PCCTC taps WCG to help improve research reviews
Monday, October 5, 2015
WIRB-Copernicus Group (WCG), a major provider of regulatory and ethical review services that includes three cancer-focused institutional review panels, has formed a partnership with the Prostate Cancer Clinical Trials Consortium (PCCTC), a multicenter CRO, to improve the quality and efficiency of the consortium’s research review process.
PCCTC, an independent subsidiary of the Memorial-Sloan Kettering Cancer Center, is comprised of physicians who specialize in prostate cancer research at 15 academic institutions and work with some of the 69 National Cancer Institute-designated comprehensive cancer centers. According to Memorial-Sloan Kettering, the academic medical centers’ mission is for PCCTC members to design, implement and complete hypothesis-driven phase I and phase II trials in prostate cancer, translating scientific discoveries to improved standards of care.
Prior to the WCG agreement, PCCTC’s trials relied on its clinical research group members’ institutional review boards (IRBs) for required protocol approval, participant consent and other documents for each study. If all 15 or a portion of them were involved in a clinical trial, each academic and non-academic center had to provide IRB approval—a situation that is reduced to just one WCG review for all the centers for each study.
“In academic research, every site has its layers of internal review that had its inconsistency and unnecessary delays,” said Jake Vinson, CEO of PCCTC, adding that in some situations, several IRBs were required to approve the protocol. “With WCG, clinical trial protocols are first reviewed by WCG and then distributed to all other centers, whereas other cancer centers will stick to their internal IRBs. However, we see WCG providing a more thorough and efficient model for reviewing prostate cancer research.”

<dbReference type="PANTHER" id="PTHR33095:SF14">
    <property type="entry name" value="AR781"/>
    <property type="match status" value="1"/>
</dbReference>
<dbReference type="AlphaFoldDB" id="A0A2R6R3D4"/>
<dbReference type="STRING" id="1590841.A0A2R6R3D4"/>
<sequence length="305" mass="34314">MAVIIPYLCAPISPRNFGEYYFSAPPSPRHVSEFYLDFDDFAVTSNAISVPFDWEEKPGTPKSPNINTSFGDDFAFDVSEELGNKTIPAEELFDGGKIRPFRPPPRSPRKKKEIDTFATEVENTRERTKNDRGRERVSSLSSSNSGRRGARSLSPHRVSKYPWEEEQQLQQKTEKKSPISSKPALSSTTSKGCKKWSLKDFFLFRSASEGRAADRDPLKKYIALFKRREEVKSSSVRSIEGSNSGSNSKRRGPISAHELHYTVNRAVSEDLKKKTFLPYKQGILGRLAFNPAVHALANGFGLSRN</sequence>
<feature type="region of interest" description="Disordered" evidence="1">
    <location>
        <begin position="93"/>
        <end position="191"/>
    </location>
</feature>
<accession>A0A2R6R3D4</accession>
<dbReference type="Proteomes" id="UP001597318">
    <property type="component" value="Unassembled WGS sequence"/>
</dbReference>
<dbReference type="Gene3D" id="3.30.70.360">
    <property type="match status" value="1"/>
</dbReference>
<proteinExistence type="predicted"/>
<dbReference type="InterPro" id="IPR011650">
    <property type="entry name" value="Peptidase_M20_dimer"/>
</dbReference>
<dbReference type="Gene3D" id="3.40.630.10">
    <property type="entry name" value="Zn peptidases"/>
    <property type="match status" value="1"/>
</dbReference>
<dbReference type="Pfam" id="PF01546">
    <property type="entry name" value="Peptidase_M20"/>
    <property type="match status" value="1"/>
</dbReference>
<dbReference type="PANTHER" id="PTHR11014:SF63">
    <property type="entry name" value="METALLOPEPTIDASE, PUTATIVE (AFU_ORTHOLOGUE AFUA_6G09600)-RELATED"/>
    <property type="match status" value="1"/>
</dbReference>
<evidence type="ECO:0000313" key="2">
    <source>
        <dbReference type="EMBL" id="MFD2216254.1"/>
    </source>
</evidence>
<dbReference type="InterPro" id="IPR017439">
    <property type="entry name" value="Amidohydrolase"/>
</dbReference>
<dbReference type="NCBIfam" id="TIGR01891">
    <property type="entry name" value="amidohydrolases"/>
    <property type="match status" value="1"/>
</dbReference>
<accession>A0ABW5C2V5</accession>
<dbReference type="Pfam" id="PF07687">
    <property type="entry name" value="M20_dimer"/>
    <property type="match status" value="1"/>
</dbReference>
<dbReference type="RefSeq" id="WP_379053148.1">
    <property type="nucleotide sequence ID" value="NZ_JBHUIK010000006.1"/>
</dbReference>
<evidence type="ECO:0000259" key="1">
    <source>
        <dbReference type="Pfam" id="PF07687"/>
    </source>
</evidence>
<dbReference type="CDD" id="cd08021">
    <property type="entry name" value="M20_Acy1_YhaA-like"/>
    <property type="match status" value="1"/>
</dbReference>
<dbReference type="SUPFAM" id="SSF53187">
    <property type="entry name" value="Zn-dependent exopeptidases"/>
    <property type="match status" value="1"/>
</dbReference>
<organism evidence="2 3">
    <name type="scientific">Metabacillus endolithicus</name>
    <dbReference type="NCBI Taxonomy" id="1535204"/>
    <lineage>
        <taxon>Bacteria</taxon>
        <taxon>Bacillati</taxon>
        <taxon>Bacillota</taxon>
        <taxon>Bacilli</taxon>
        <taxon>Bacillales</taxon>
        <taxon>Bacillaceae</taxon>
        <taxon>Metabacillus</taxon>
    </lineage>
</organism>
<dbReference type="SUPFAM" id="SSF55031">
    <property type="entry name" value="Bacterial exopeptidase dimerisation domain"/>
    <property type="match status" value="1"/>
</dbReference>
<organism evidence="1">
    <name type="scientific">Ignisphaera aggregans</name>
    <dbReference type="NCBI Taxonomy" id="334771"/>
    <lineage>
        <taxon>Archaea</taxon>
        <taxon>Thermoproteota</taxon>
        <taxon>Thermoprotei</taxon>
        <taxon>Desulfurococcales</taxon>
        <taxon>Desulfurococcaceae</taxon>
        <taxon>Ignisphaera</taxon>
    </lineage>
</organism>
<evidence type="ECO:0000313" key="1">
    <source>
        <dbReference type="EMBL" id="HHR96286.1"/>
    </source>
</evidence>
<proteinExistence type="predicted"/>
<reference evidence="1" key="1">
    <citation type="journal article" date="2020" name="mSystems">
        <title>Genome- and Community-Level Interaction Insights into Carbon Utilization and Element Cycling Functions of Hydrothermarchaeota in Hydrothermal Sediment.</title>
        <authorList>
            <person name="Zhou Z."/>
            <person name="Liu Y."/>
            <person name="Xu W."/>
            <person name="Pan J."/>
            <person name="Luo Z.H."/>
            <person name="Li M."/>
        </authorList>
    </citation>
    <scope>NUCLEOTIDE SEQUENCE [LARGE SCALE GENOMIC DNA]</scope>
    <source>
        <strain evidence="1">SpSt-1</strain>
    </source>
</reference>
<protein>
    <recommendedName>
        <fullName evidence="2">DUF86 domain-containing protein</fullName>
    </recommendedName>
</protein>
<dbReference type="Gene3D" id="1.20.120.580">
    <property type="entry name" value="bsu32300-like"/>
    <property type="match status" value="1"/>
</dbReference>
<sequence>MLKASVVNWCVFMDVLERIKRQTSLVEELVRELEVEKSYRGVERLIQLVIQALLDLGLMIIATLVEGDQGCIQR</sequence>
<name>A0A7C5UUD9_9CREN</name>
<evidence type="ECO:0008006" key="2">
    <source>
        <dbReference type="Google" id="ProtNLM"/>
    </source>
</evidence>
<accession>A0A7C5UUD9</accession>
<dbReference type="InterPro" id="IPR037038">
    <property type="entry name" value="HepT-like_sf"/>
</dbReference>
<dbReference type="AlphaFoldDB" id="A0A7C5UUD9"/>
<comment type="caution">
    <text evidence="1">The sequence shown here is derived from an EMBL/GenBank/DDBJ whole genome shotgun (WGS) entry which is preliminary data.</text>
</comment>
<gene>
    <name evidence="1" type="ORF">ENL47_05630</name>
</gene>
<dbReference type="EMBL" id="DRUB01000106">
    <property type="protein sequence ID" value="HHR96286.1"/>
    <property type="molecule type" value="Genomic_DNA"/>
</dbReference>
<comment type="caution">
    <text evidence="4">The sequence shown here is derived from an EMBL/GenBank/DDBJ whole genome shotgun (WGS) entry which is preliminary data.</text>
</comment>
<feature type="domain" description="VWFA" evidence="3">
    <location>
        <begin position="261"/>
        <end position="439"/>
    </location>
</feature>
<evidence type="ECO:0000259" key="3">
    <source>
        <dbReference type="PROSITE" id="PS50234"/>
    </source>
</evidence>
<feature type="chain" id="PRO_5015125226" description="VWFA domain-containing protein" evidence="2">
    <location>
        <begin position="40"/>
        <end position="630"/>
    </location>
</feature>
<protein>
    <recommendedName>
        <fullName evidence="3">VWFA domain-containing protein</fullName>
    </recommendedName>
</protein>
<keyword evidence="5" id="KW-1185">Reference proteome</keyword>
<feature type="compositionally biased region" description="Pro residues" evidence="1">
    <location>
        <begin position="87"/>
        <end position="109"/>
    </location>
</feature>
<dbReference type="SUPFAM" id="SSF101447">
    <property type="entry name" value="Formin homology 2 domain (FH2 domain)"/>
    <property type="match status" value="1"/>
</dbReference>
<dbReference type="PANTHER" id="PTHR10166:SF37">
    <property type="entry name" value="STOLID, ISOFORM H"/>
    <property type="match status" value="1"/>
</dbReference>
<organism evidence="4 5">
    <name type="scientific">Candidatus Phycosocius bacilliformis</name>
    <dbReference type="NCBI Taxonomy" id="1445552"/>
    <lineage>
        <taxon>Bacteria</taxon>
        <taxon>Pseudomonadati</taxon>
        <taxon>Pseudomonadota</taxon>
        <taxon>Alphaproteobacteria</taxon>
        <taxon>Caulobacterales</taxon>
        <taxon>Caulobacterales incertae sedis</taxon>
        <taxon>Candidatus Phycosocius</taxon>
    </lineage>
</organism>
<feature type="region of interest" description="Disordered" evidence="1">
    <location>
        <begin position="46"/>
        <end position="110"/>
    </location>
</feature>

Additionally, WCG will provide informed consent development to PCCTC members along with quality assurance that includes using the IRBs’ resources as subject matter expertise.
“We are delighted to provide PCCTC with the confidence that its research will be reviewed with the appropriate expertise and therapeutic focus, and in a timely and efficient manner,” WCG Chairman and CEO Donald Deieso, Ph.D., said in a prepared statement. The consortium is doing sterling work in exploring cutting-edge science.”
PCCTC already has conducted its first clinical study using WCG at six clinical trial cancer centers—which, Vinson added, provided efficiencies by reducing administrative delays and eliminated the redundancy of multiple uncoordinated reviews. He estimated that 40% of all the oncology clinical trial sites linked to the consortium initially will use WCG for their trials, adding that none of the other sites are required to switch. He expects, however, that more sites will turn to WCG for its better efficiencies and fewer accrual days in recruiting patients than the local IRBs.